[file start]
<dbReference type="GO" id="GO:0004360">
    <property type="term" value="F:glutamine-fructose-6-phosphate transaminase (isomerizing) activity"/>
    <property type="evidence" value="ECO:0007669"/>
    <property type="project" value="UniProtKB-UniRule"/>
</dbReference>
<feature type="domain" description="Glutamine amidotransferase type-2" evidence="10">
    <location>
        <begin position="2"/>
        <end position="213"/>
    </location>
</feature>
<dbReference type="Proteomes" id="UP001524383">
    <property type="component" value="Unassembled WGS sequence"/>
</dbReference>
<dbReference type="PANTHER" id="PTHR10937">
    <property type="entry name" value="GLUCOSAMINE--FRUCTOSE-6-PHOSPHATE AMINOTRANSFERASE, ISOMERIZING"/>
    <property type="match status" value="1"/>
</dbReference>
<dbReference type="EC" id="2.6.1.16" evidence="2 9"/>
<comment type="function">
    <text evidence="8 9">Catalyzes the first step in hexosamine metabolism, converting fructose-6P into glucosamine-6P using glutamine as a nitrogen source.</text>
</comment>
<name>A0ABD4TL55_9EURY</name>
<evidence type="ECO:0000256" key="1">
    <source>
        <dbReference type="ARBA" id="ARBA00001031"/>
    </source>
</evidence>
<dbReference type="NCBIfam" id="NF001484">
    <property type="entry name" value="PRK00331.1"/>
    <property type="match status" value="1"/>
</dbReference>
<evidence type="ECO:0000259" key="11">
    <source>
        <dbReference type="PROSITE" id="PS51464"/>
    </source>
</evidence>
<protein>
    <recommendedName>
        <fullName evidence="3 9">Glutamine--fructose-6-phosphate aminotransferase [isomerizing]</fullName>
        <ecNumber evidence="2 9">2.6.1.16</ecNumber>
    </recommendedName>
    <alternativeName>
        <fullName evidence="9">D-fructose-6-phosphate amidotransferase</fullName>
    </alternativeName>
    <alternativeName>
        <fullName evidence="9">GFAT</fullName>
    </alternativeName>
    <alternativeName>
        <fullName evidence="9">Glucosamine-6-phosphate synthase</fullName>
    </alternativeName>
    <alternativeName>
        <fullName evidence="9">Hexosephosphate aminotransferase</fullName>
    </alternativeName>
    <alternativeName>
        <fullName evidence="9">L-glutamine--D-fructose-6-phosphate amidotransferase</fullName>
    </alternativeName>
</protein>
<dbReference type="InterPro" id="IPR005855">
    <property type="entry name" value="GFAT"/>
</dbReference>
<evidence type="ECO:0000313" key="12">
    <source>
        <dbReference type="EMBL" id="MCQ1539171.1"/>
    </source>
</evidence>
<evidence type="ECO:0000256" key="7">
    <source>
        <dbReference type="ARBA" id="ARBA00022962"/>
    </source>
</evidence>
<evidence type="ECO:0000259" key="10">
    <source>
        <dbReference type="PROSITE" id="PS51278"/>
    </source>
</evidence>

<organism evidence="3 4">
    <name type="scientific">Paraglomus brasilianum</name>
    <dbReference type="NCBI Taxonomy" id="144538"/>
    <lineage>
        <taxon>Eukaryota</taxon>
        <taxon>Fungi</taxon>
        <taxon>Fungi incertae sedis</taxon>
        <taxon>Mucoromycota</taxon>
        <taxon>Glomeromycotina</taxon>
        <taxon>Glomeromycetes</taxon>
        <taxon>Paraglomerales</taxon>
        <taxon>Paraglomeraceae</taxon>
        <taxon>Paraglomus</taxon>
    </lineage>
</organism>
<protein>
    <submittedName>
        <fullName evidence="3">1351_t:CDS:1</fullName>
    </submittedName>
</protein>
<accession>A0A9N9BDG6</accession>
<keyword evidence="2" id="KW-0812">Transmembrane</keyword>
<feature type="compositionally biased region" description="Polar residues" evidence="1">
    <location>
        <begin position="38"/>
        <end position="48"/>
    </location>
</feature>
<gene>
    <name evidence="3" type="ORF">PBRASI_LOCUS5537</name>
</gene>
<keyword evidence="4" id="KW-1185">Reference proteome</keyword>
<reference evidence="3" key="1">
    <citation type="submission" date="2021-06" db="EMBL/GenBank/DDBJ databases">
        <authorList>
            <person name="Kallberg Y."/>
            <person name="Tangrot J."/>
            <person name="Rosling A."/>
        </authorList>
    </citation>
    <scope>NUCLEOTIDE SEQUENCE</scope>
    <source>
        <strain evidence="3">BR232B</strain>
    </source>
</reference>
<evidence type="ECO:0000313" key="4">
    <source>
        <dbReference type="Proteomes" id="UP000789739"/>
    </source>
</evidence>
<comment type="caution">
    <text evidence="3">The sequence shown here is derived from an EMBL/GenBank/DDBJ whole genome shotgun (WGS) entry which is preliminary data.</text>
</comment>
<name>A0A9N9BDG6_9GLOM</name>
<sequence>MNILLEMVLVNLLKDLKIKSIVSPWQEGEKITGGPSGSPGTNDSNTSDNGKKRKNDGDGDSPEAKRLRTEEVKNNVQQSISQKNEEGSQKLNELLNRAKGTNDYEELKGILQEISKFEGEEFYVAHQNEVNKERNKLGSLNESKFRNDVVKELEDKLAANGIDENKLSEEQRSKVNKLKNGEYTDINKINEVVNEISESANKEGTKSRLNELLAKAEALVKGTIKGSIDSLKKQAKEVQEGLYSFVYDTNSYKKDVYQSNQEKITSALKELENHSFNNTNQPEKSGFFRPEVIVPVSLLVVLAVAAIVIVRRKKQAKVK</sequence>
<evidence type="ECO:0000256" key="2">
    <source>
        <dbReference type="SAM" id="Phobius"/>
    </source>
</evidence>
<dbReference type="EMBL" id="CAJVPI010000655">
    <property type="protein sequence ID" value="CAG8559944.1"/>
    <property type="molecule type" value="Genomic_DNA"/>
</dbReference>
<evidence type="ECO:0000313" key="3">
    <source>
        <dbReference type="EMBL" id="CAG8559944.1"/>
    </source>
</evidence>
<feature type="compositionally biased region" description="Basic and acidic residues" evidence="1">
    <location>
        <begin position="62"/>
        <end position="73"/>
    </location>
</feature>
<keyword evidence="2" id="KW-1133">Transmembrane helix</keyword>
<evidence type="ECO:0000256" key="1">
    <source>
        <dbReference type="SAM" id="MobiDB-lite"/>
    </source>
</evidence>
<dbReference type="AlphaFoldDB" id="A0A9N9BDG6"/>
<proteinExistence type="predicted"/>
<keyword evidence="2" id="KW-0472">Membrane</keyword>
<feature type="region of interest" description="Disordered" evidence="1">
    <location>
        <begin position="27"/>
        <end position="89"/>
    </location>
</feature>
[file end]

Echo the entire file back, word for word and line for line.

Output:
<dbReference type="GO" id="GO:0004360">
    <property type="term" value="F:glutamine-fructose-6-phosphate transaminase (isomerizing) activity"/>
    <property type="evidence" value="ECO:0007669"/>
    <property type="project" value="UniProtKB-UniRule"/>
</dbReference>
<feature type="domain" description="Glutamine amidotransferase type-2" evidence="10">
    <location>
        <begin position="2"/>
        <end position="213"/>
    </location>
</feature>
<dbReference type="Proteomes" id="UP001524383">
    <property type="component" value="Unassembled WGS sequence"/>
</dbReference>
<dbReference type="PANTHER" id="PTHR10937">
    <property type="entry name" value="GLUCOSAMINE--FRUCTOSE-6-PHOSPHATE AMINOTRANSFERASE, ISOMERIZING"/>
    <property type="match status" value="1"/>
</dbReference>
<dbReference type="EC" id="2.6.1.16" evidence="2 9"/>
<comment type="function">
    <text evidence="8 9">Catalyzes the first step in hexosamine metabolism, converting fructose-6P into glucosamine-6P using glutamine as a nitrogen source.</text>
</comment>
<name>A0ABD4TL55_9EURY</name>
<evidence type="ECO:0000256" key="1">
    <source>
        <dbReference type="ARBA" id="ARBA00001031"/>
    </source>
</evidence>
<dbReference type="NCBIfam" id="NF001484">
    <property type="entry name" value="PRK00331.1"/>
    <property type="match status" value="1"/>
</dbReference>
<evidence type="ECO:0000259" key="11">
    <source>
        <dbReference type="PROSITE" id="PS51464"/>
    </source>
</evidence>
<protein>
    <recommendedName>
        <fullName evidence="3 9">Glutamine--fructose-6-phosphate aminotransferase [isomerizing]</fullName>
        <ecNumber evidence="2 9">2.6.1.16</ecNumber>
    </recommendedName>
    <alternativeName>
        <fullName evidence="9">D-fructose-6-phosphate amidotransferase</fullName>
    </alternativeName>
    <alternativeName>
        <fullName evidence="9">GFAT</fullName>
    </alternativeName>
    <alternativeName>
        <fullName evidence="9">Glucosamine-6-phosphate synthase</fullName>
    </alternativeName>
    <alternativeName>
        <fullName evidence="9">Hexosephosphate aminotransferase</fullName>
    </alternativeName>
    <alternativeName>
        <fullName evidence="9">L-glutamine--D-fructose-6-phosphate amidotransferase</fullName>
    </alternativeName>
</protein>
<dbReference type="InterPro" id="IPR005855">
    <property type="entry name" value="GFAT"/>
</dbReference>
<evidence type="ECO:0000313" key="12">
    <source>
        <dbReference type="EMBL" id="MCQ1539171.1"/>
    </source>
</evidence>
<evidence type="ECO:0000256" key="7">
    <source>
        <dbReference type="ARBA" id="ARBA00022962"/>
    </source>
</evidence>
<evidence type="ECO:0000259" key="10">
    <source>
        <dbReference type="PROSITE" id="PS51278"/>
    </source>
</evidence>

<organism evidence="3 4">
    <name type="scientific">Paraglomus brasilianum</name>
    <dbReference type="NCBI Taxonomy" id="144538"/>
    <lineage>
        <taxon>Eukaryota</taxon>
        <taxon>Fungi</taxon>
        <taxon>Fungi incertae sedis</taxon>
        <taxon>Mucoromycota</taxon>
        <taxon>Glomeromycotina</taxon>
        <taxon>Glomeromycetes</taxon>
        <taxon>Paraglomerales</taxon>
        <taxon>Paraglomeraceae</taxon>
        <taxon>Paraglomus</taxon>
    </lineage>
</organism>
<protein>
    <submittedName>
        <fullName evidence="3">1351_t:CDS:1</fullName>
    </submittedName>
</protein>
<accession>A0A9N9BDG6</accession>
<keyword evidence="2" id="KW-0812">Transmembrane</keyword>
<feature type="compositionally biased region" description="Polar residues" evidence="1">
    <location>
        <begin position="38"/>
        <end position="48"/>
    </location>
</feature>
<gene>
    <name evidence="3" type="ORF">PBRASI_LOCUS5537</name>
</gene>
<keyword evidence="4" id="KW-1185">Reference proteome</keyword>
<reference evidence="3" key="1">
    <citation type="submission" date="2021-06" db="EMBL/GenBank/DDBJ databases">
        <authorList>
            <person name="Kallberg Y."/>
            <person name="Tangrot J."/>
            <person name="Rosling A."/>
        </authorList>
    </citation>
    <scope>NUCLEOTIDE SEQUENCE</scope>
    <source>
        <strain evidence="3">BR232B</strain>
    </source>
</reference>
<evidence type="ECO:0000313" key="4">
    <source>
        <dbReference type="Proteomes" id="UP000789739"/>
    </source>
</evidence>
<comment type="caution">
    <text evidence="3">The sequence shown here is derived from an EMBL/GenBank/DDBJ whole genome shotgun (WGS) entry which is preliminary data.</text>
</comment>
<name>A0A9N9BDG6_9GLOM</name>
<sequence>MNILLEMVLVNLLKDLKIKSIVSPWQEGEKITGGPSGSPGTNDSNTSDNGKKRKNDGDGDSPEAKRLRTEEVKNNVQQSISQKNEEGSQKLNELLNRAKGTNDYEELKGILQEISKFEGEEFYVAHQNEVNKERNKLGSLNESKFRNDVVKELEDKLAANGIDENKLSEEQRSKVNKLKNGEYTDINKINEVVNEISESANKEGTKSRLNELLAKAEALVKGTIKGSIDSLKKQAKEVQEGLYSFVYDTNSYKKDVYQSNQEKITSALKELENHSFNNTNQPEKSGFFRPEVIVPVSLLVVLAVAAIVIVRRKKQAKVK</sequence>
<evidence type="ECO:0000256" key="2">
    <source>
        <dbReference type="SAM" id="Phobius"/>
    </source>
</evidence>
<dbReference type="EMBL" id="CAJVPI010000655">
    <property type="protein sequence ID" value="CAG8559944.1"/>
    <property type="molecule type" value="Genomic_DNA"/>
</dbReference>
<evidence type="ECO:0000313" key="3">
    <source>
        <dbReference type="EMBL" id="CAG8559944.1"/>
    </source>
</evidence>
<feature type="compositionally biased region" description="Basic and acidic residues" evidence="1">
    <location>
        <begin position="62"/>
        <end position="73"/>
    </location>
</feature>
<keyword evidence="2" id="KW-1133">Transmembrane helix</keyword>
<evidence type="ECO:0000256" key="1">
    <source>
        <dbReference type="SAM" id="MobiDB-lite"/>
    </source>
</evidence>
<dbReference type="AlphaFoldDB" id="A0A9N9BDG6"/>
<proteinExistence type="predicted"/>
<keyword evidence="2" id="KW-0472">Membrane</keyword>
<feature type="region of interest" description="Disordered" evidence="1">
    <location>
        <begin position="27"/>
        <end position="89"/>
    </location>
</feature>